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In a last-minute rescue, a Pennsylvania-based preservation group has swooped in to save a distinctive modern house in Minnetonka from teardown.

The house, which was designed in the 1960s by Frank Lloyd Wright Jr., an architect and son of renowned architect Frank Lloyd Wright, sits on 12 prime acres of land that are being developed into 13 luxury home sites. The city had already approved the demolition when a preservationist learned of the house and its pending fate.

Thomas Papinchak, CEO of Polymath Park, a Wright preservation destination in Acme, Pa., said he contacted the builder, Zehnder Homes, and arranged an immediate visit to see the house, Birdwing.

“I scrambled,” Papinchak said, and was “impressed. It’s a mesmerizing structure, with so many traits of Frank Lloyd Wright — the large prows, angles and overall plan.” Within days Papinchak had struck a deal to save Birdwing from the wrecking ball. The builder agreed to donate the house to the nonprofit organization that oversees the park, and a crew is currently engaged in “architectural surgery,” Papinchak said. Birdwing will be dismantled, packed into shipping containers and reassembled at the park where eventually it will be open for touring and overnight lodging.

The cost of the preservation will be hundreds of thousands of dollars, according to Papinchak, but it’s an investment in the park’s mission of preserving Frank Lloyd Wright’s work. “Once they’re gone, they’re gone.”

The sudden turn of events was welcome news to the Rupp family, who owned Birdwing and its surrounding estate, Birdsong, for more than four decades.

“We’re really, really delighted!” said Sandra Rupp, who spent her teen years in the house and now lives in Florida. “It was such a nice surprise.” The family had tried to sell the large estate for several years, but were not able to find a buyer interested in maintaining 12 acres of land and preserving the house. Her father, WCCO-TV media executive James Rupp, died in December, triggering the sale.

“My dad would be so happy,” Sandra said. “He did love that home, its architecture and taking care of the property. We are happy Zehnder is developing that beautiful place and keeping the name [Bird Song]. And it’s wonderful to be able to preserve the house.”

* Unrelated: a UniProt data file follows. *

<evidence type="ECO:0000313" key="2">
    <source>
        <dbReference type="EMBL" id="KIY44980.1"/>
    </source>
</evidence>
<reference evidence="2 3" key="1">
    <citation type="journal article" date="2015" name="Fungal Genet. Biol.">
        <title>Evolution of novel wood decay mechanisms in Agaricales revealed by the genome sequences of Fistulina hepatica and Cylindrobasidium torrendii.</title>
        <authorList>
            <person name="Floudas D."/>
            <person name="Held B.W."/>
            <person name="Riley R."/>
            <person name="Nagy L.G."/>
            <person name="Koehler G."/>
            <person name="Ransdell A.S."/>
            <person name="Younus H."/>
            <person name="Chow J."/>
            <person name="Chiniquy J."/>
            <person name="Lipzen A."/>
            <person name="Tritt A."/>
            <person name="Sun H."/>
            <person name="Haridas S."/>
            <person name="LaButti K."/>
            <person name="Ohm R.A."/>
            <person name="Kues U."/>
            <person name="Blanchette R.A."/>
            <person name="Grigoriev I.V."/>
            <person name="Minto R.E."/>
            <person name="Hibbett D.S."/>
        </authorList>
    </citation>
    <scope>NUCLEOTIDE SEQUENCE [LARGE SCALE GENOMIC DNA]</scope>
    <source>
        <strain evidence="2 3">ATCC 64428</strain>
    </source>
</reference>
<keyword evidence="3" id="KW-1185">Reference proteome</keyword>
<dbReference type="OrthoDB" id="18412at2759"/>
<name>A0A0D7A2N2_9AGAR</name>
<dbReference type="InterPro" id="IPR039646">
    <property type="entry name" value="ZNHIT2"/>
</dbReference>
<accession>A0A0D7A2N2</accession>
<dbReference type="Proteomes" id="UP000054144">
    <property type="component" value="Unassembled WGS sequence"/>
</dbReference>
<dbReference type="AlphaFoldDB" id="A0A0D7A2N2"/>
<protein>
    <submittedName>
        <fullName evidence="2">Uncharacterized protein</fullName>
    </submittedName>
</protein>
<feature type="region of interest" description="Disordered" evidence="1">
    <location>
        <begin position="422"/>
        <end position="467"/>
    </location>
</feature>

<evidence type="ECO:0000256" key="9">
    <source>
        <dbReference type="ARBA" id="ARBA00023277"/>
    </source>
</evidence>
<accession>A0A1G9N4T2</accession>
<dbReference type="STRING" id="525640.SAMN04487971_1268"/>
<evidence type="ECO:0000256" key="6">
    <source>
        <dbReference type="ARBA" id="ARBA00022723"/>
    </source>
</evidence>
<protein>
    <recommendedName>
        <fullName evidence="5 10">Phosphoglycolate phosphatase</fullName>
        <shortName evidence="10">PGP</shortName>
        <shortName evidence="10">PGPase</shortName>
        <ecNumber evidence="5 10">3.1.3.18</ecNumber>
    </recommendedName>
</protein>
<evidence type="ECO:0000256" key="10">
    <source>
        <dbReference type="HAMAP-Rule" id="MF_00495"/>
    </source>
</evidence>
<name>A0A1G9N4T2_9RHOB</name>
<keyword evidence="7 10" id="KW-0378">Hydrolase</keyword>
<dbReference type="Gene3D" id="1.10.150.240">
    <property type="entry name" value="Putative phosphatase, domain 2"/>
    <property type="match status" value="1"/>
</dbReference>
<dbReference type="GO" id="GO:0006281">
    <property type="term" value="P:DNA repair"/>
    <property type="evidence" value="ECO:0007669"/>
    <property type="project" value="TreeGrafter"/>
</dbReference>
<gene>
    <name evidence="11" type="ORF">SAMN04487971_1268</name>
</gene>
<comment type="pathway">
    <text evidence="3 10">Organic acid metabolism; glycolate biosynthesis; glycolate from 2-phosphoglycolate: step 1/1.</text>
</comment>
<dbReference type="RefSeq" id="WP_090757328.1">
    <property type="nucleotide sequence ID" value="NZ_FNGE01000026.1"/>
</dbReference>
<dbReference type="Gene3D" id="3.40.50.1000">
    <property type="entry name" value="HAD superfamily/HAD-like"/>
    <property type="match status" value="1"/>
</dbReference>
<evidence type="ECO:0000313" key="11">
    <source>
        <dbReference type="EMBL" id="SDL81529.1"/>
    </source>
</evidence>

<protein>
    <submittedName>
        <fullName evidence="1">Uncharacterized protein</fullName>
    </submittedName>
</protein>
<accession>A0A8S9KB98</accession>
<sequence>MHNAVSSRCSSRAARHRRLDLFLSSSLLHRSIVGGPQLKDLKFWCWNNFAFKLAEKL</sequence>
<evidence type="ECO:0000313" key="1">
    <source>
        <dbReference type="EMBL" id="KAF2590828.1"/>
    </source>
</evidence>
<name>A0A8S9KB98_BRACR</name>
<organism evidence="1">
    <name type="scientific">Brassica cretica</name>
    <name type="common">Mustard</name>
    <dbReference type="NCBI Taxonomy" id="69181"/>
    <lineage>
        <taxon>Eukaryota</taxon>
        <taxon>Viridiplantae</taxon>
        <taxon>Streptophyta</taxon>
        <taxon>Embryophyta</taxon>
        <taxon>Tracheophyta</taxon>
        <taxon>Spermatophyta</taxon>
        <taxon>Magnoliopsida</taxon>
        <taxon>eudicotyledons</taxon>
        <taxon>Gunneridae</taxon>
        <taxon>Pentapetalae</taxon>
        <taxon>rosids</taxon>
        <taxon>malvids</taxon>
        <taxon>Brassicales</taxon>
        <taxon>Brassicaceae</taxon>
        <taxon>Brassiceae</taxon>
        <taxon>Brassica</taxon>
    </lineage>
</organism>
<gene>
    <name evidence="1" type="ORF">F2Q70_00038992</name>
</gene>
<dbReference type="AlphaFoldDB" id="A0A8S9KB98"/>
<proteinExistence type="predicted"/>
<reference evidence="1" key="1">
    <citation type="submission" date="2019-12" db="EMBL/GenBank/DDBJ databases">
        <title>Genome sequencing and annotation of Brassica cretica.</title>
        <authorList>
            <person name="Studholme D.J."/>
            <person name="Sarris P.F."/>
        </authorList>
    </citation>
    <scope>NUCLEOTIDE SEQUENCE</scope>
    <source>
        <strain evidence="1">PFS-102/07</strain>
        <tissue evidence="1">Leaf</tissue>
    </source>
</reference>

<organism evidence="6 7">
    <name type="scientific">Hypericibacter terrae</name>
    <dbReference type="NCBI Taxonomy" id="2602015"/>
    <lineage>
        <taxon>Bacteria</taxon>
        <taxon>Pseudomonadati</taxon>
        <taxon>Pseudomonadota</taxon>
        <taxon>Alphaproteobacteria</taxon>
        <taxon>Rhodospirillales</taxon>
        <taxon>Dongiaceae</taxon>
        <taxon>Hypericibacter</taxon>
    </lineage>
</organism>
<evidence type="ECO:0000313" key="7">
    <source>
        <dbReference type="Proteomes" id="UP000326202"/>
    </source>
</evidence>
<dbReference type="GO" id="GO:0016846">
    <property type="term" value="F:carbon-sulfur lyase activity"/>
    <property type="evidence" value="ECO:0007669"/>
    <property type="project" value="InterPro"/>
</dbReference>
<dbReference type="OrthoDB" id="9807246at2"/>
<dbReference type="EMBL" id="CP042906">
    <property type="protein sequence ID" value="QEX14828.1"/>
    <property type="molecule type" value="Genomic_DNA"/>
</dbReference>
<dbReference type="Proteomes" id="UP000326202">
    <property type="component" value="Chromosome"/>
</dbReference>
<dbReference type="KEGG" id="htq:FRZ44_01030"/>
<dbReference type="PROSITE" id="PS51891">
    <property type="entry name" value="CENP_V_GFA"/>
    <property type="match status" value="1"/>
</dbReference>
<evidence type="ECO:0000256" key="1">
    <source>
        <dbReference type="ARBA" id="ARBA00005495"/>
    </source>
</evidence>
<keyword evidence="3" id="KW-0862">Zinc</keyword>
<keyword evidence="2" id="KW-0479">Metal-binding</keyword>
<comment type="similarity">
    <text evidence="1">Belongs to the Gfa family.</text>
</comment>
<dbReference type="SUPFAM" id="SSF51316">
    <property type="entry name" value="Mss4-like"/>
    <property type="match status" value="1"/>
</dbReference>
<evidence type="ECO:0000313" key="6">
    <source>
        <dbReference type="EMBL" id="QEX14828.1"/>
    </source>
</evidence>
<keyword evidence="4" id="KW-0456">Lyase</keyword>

The spacious 6,500-square-foot Birdwing has many distinctive features, according to Sandra Rupp, including expansive views of nature from every room, walls of stone, carved woodwork, “massive fireplaces,” a copper roof and a copper hood in the kitchen. “It was a beautiful place to grow up.”

A few Twin Cities members of Docomomo, a modernist preservation organization, had advocated for saving Birdwing. Frank Lloyd Wright Jr., known as Lloyd Wright, while not as famous as his father, was a well-regarded architect in his own right, especially in California where he did most of his work. He designed Birdwing for Charles and Marjorie Pihl, a daughter of Arthur Erickson, who co-founded the company that evolved into the Holiday gas station chain. The house was originally designed for a site in Edina, but built later, in 1965, in Minnetonka where more land and better views were available.

At Polymath Park, it will join four other vintage homes with Wright connections. Two were designed by a Frank Lloyd Wright apprentice, a third was designed by Wright for a site in Illinois, and the most recent addition is another house with Minnesota origins — Mäntylä, designed by Wright for the Lindholm family in Cloquet, Minn., which was reassembled at Polymath Park and opened to the public earlier this year.

When Birdwing is reassembled and opened at the park, “This will be the only public site offering tours of work by the father and the son,” said Papinchak. “It’s about preserving a legacy and educating the next generation of students.”